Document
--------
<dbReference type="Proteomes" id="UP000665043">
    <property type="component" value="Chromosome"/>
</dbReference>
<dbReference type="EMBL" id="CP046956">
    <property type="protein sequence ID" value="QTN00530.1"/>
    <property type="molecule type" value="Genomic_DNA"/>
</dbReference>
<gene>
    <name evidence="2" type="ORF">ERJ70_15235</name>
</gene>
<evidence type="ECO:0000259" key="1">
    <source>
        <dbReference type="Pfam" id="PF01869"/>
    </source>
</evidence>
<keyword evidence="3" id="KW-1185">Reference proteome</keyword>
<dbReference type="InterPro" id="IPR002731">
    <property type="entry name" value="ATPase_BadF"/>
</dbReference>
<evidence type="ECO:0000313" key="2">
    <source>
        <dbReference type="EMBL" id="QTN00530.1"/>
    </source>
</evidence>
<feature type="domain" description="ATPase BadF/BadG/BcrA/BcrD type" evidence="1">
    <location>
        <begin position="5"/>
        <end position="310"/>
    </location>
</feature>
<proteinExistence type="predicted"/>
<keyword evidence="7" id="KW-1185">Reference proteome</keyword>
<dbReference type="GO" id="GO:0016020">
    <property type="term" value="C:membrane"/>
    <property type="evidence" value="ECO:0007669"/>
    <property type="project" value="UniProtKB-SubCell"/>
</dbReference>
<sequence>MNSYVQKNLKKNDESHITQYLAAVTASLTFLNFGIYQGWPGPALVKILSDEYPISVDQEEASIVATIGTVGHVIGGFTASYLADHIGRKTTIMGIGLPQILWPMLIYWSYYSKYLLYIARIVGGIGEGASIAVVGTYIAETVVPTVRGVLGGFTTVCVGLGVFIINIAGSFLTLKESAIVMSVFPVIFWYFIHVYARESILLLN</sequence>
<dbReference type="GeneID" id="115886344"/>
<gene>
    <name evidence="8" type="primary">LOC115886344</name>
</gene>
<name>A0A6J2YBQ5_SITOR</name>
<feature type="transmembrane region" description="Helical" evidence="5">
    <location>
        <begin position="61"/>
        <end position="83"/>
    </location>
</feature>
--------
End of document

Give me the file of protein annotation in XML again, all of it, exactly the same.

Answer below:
<dbReference type="Proteomes" id="UP000665043">
    <property type="component" value="Chromosome"/>
</dbReference>
<dbReference type="EMBL" id="CP046956">
    <property type="protein sequence ID" value="QTN00530.1"/>
    <property type="molecule type" value="Genomic_DNA"/>
</dbReference>
<gene>
    <name evidence="2" type="ORF">ERJ70_15235</name>
</gene>
<evidence type="ECO:0000259" key="1">
    <source>
        <dbReference type="Pfam" id="PF01869"/>
    </source>
</evidence>
<keyword evidence="3" id="KW-1185">Reference proteome</keyword>
<dbReference type="InterPro" id="IPR002731">
    <property type="entry name" value="ATPase_BadF"/>
</dbReference>
<evidence type="ECO:0000313" key="2">
    <source>
        <dbReference type="EMBL" id="QTN00530.1"/>
    </source>
</evidence>
<feature type="domain" description="ATPase BadF/BadG/BcrA/BcrD type" evidence="1">
    <location>
        <begin position="5"/>
        <end position="310"/>
    </location>
</feature>
<proteinExistence type="predicted"/>
<keyword evidence="7" id="KW-1185">Reference proteome</keyword>
<dbReference type="GO" id="GO:0016020">
    <property type="term" value="C:membrane"/>
    <property type="evidence" value="ECO:0007669"/>
    <property type="project" value="UniProtKB-SubCell"/>
</dbReference>
<sequence>MNSYVQKNLKKNDESHITQYLAAVTASLTFLNFGIYQGWPGPALVKILSDEYPISVDQEEASIVATIGTVGHVIGGFTASYLADHIGRKTTIMGIGLPQILWPMLIYWSYYSKYLLYIARIVGGIGEGASIAVVGTYIAETVVPTVRGVLGGFTTVCVGLGVFIINIAGSFLTLKESAIVMSVFPVIFWYFIHVYARESILLLN</sequence>
<dbReference type="GeneID" id="115886344"/>
<gene>
    <name evidence="8" type="primary">LOC115886344</name>
</gene>
<name>A0A6J2YBQ5_SITOR</name>
<feature type="transmembrane region" description="Helical" evidence="5">
    <location>
        <begin position="61"/>
        <end position="83"/>
    </location>
</feature>